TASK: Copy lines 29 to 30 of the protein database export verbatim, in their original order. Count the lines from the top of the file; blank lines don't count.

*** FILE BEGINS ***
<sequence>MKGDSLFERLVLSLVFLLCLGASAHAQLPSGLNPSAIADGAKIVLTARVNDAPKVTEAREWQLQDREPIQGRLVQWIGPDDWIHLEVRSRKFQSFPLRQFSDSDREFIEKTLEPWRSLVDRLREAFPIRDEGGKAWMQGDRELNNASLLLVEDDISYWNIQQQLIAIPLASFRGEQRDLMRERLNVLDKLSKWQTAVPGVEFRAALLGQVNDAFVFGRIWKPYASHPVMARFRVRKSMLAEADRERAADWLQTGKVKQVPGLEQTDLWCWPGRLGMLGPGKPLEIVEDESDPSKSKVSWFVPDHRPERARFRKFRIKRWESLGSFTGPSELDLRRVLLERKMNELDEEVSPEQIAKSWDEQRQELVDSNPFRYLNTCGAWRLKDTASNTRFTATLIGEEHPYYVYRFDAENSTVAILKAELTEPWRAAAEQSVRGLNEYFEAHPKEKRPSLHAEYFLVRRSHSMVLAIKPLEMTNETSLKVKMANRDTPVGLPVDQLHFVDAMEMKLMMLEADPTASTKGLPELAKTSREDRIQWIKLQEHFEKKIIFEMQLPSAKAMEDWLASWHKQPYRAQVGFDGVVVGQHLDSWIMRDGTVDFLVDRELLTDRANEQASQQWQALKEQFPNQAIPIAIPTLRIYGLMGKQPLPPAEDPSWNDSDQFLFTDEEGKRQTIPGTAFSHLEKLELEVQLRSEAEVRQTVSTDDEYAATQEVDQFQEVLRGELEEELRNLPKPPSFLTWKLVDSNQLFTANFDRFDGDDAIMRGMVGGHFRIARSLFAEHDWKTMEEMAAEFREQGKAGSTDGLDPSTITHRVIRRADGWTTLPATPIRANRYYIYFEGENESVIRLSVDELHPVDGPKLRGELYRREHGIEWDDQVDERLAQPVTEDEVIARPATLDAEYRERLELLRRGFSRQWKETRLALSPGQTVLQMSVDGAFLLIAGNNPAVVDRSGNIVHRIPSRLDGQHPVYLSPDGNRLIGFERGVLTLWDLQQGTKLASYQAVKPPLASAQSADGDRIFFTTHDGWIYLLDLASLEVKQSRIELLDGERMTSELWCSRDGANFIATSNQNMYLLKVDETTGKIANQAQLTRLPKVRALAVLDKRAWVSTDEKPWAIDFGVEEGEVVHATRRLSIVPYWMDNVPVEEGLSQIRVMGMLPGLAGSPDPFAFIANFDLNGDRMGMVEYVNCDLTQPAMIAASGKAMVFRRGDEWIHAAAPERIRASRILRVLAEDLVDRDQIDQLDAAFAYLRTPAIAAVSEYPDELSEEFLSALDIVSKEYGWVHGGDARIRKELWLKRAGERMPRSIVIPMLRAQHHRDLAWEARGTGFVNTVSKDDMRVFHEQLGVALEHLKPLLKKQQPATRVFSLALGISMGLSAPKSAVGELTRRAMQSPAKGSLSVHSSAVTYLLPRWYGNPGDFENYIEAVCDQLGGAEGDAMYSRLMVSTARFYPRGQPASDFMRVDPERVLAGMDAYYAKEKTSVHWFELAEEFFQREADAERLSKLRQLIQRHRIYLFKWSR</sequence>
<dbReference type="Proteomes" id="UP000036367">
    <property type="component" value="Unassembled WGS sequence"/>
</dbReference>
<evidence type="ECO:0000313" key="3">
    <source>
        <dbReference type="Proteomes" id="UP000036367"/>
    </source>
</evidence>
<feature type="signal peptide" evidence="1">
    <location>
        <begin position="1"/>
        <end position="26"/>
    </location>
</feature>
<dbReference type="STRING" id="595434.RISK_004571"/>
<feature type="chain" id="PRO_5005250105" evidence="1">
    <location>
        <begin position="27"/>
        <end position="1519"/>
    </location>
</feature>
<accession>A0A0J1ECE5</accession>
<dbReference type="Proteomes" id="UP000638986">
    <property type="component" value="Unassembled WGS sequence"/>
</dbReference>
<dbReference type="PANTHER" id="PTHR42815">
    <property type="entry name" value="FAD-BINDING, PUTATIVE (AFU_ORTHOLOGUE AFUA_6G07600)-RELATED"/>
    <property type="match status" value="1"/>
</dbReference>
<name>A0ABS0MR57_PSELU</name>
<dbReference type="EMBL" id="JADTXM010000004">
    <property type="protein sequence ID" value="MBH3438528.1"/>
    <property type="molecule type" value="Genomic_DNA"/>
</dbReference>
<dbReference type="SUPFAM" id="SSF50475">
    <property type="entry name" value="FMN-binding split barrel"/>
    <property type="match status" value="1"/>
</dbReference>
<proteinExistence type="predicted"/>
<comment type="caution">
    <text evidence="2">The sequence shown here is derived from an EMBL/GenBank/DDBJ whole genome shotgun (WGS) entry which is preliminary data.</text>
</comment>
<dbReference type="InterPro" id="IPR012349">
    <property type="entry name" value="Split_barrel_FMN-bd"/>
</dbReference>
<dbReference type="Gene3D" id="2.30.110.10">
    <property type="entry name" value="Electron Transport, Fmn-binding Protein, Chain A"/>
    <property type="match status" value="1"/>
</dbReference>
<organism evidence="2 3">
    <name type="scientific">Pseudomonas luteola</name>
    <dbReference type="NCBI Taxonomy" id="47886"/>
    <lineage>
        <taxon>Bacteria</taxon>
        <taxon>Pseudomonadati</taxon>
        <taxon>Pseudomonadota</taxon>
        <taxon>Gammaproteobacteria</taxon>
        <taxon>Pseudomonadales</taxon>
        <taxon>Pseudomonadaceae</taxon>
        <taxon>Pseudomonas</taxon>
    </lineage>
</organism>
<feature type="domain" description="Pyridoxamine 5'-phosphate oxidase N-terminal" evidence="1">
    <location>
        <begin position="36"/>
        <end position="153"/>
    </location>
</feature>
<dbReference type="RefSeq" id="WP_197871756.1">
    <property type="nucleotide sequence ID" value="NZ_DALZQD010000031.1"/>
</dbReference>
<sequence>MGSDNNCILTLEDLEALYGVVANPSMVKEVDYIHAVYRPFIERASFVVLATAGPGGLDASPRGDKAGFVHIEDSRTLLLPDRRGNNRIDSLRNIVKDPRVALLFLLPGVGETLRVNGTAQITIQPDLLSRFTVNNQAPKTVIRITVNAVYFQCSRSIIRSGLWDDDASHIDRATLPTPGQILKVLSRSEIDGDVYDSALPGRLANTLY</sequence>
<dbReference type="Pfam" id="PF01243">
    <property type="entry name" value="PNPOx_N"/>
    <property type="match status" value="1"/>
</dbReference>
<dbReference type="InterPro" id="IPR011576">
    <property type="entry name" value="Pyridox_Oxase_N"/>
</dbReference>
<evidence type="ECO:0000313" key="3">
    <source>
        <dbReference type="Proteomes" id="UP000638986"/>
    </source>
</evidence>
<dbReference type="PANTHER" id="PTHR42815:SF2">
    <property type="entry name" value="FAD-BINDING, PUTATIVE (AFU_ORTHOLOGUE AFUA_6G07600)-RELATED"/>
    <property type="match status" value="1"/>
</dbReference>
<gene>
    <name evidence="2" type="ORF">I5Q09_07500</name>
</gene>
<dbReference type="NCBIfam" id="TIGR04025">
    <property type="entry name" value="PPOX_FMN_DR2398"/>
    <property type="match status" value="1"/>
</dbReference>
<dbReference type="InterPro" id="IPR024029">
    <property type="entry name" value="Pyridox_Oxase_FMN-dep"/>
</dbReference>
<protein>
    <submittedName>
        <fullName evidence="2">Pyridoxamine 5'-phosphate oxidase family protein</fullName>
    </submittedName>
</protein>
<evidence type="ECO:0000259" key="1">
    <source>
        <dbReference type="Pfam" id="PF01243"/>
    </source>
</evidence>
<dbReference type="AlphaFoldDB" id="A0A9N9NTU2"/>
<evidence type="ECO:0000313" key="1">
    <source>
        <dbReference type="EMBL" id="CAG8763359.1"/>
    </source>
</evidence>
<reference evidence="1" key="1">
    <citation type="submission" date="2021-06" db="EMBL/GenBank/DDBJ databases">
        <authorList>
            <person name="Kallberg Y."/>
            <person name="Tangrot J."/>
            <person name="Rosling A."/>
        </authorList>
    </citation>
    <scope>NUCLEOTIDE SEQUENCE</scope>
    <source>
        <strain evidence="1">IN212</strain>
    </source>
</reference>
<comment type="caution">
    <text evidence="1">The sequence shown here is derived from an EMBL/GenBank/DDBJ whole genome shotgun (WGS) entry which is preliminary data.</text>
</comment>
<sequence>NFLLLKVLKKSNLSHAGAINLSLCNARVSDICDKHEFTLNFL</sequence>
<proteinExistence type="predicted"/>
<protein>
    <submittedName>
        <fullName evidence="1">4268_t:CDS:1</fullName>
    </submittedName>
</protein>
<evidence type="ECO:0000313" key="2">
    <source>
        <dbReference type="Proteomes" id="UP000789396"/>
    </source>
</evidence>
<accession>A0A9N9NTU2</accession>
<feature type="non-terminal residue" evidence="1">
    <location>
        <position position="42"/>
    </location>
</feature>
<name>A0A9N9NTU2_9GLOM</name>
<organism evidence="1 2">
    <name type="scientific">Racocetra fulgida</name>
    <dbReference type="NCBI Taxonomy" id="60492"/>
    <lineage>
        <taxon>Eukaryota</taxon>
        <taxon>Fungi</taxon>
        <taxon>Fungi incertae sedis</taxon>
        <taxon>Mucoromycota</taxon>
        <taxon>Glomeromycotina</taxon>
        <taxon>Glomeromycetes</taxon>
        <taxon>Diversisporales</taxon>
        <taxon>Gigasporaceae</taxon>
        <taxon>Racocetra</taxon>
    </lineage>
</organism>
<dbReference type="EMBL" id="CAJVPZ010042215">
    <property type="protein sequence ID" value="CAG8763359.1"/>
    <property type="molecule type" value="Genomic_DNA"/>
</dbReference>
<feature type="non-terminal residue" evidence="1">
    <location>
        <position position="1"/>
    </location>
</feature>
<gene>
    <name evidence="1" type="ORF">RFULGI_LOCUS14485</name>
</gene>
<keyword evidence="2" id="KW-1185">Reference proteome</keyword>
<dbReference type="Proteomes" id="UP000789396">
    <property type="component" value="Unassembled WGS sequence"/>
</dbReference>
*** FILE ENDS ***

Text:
    <property type="match status" value="1"/>
</dbReference>